How to Succeed in Business while really trying

Italian enterprise from the ground up

Paolo Necchi
February 23, 2006

Tired of your boss’s constant nagging, hopeless mental capacity and unbearably bad breath?  Have you got a brilliant business idea plus some time and money to spare? Then you can become your own boss, especially in Italy. Because Italy is the land of the small and medium-sized companies. If you do not fall into the above-mentioned category, but you live or are planning to live in Italy, you might find this article useful anyway. Because, sooner or later, you will have to buy a house, order a piece of furniture or get your car repaired and knowing what kind of business company you are dealing with will be helpful.

 

Choosing the right form of business is crucial to the success of an entrepreneurial project. Though the choice is reversible, sometimes the price to pay to reverse the decision is not only purely monetary, but can also be measured in terms of the lost momentum of the whole project. In Italy, the simplest form of business is called Impresa individuale (Sole Proprietorship). A sole proprietor has no partners and is entitled to all decisions and profits, but has unlimited liability for business debts as well.

 

A viable alternative to the Impresa Individuale is the Società a Responsabilità Limitata Unipersonale (Single-Shareholder Limited Liability Company). The sole shareholder enjoys complete control over the company and receives all the profits, while his responsibility for company debt is limited to the amount he/she has invested. Nevertheless, the Società a Responsabilità Limitata Unipersonale entails more costs and bureaucratic requirements than the Impresa Individuale.

 

Shareholder liability is the most important feature used to classify companies. Limited liability usually translates into a more expensive and complex business structure and does not always reduce shareholder risks. In fact, unless the company capital is deemed adequate, limited liability shareholders must offer securities and personal guarantees to allow their company access to bank credit. In 2004, a sweeping and long-awaited reform of Italian corporate law went into effect improving radically both the flexibility and the transparency of Italian companies. These are the main forms of business currently available:

 

Società in Nome Collettivo – SNC (General Partnership):general partners have unlimited liability for partnership debt and all their personal assets can be targeted in case of insolvency. Their responsibility is mutual, that is creditors, in case of insolvency, can force any of the partners to advance the whole sum owed by the company and only later the debt burden will be redistributed among the other partners.

 

In a general partnership, where members share management, profits and losses, harmony and affinity are essential. A general partnership is not a legal entity and is not liable to pay tax (partners must claim their share of profits or losses on their personal income tax returns). No minimum capital is required.

 

Società a Responsabilità Limitata – SRL (Limited Liability Company): its owners’ liability is limited to the amount invested. SRLs have a minimum capital requirement of Euro 10,000.  25% of the company capital must be deposited in cash to a bank account at the time of incorporation. Their bonds can be subscribed only by institutional investors. Shareholdings are not represented by share certificates and cannot be listed on stock exchanges. SRLs are legal entities and are subject to taxation.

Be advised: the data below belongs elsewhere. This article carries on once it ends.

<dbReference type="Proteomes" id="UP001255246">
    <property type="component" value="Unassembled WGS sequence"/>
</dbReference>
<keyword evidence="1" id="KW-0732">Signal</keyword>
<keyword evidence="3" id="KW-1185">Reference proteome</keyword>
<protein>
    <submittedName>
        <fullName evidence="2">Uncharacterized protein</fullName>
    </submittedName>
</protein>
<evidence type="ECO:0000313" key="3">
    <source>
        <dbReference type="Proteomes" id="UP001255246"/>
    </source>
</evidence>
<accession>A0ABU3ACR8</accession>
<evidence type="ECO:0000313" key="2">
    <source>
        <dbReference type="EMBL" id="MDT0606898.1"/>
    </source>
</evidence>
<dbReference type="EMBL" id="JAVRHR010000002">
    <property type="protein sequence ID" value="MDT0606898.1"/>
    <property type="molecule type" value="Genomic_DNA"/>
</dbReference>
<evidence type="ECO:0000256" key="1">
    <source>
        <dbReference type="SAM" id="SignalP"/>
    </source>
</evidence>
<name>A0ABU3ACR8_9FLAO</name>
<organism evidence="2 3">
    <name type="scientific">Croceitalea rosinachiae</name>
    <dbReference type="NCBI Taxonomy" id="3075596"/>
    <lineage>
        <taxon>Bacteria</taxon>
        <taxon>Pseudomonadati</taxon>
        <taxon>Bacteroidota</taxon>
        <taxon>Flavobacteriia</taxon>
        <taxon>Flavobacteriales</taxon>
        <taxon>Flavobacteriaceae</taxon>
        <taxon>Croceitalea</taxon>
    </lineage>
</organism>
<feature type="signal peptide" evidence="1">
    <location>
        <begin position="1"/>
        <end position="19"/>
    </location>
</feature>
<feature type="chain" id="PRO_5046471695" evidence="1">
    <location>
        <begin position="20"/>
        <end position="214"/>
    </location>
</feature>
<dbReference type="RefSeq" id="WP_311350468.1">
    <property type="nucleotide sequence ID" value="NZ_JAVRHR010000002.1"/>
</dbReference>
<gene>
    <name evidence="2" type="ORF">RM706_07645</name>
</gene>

There are no predetermined compulsory structures for the management of an SRL and a board of auditors is mandatory only when the capital exceeds Euro 120,000 or in accordance with given assets, profits and labour force benchmarks.

 

SRLs benefit from a simplified decision making process and board members may consult each other and adopt resolutions in writing without holding meetings.

 

Società per Azioni SpA (Corporation):  it is similar to an SRL, but is designed to fulfil the needs of larger enterprises and requires a series of checks and procedures to protect investors and shareholders. Under the new corporate law auditing is carried out by external certified accountants.

An SpA has a minimum capital requirement of Euro 120,000 and its capital is divided into shares. The initial minimum percentage cash contribution is 25%.

 

As far as corporate governance is concerned there are three alternatives:

 

· the “Latin system”, which is based on a Board of Directors and a Committee of Auditors, both named by the shareholders;

 

· the “German system”, with a Supervisory Board, appointed by the shareholders, which in turn appoints a Management Board;

 

· the “Anglo-Saxon system”, managed by a Board of Directors, named by the shareholders, which in turn appoints, amongst its members, a Management Control Board.

 

The new corporate law offers to SpAs the possibility to create a separate fund, distinct from the company’s assets and liabilities, in order to achieve a specific project. The new law has also introduced “tracking shares” (linked only to a sector of the company), eased the procedures to issue bonds and more than doubled the previous bond-equity ratio.

 

Società in Accomandita Semplice SAS (Limited Partnership): an SAS is made up of soci accomandatari (general partners), who manage the business and have unlimited liability, and soci accomandanti (limited partners), who are not directly involved in the business and are liable only to the extent of their investments.

 

Società in Accomandita per Azioni SAPA (Partnership Limited by Shares):  its capital is represented by shares. While an SAS is a hybrid between an SNC and an SRL, this form of business combines the characteristics of an SAS and an SpA, but it is rarely used.

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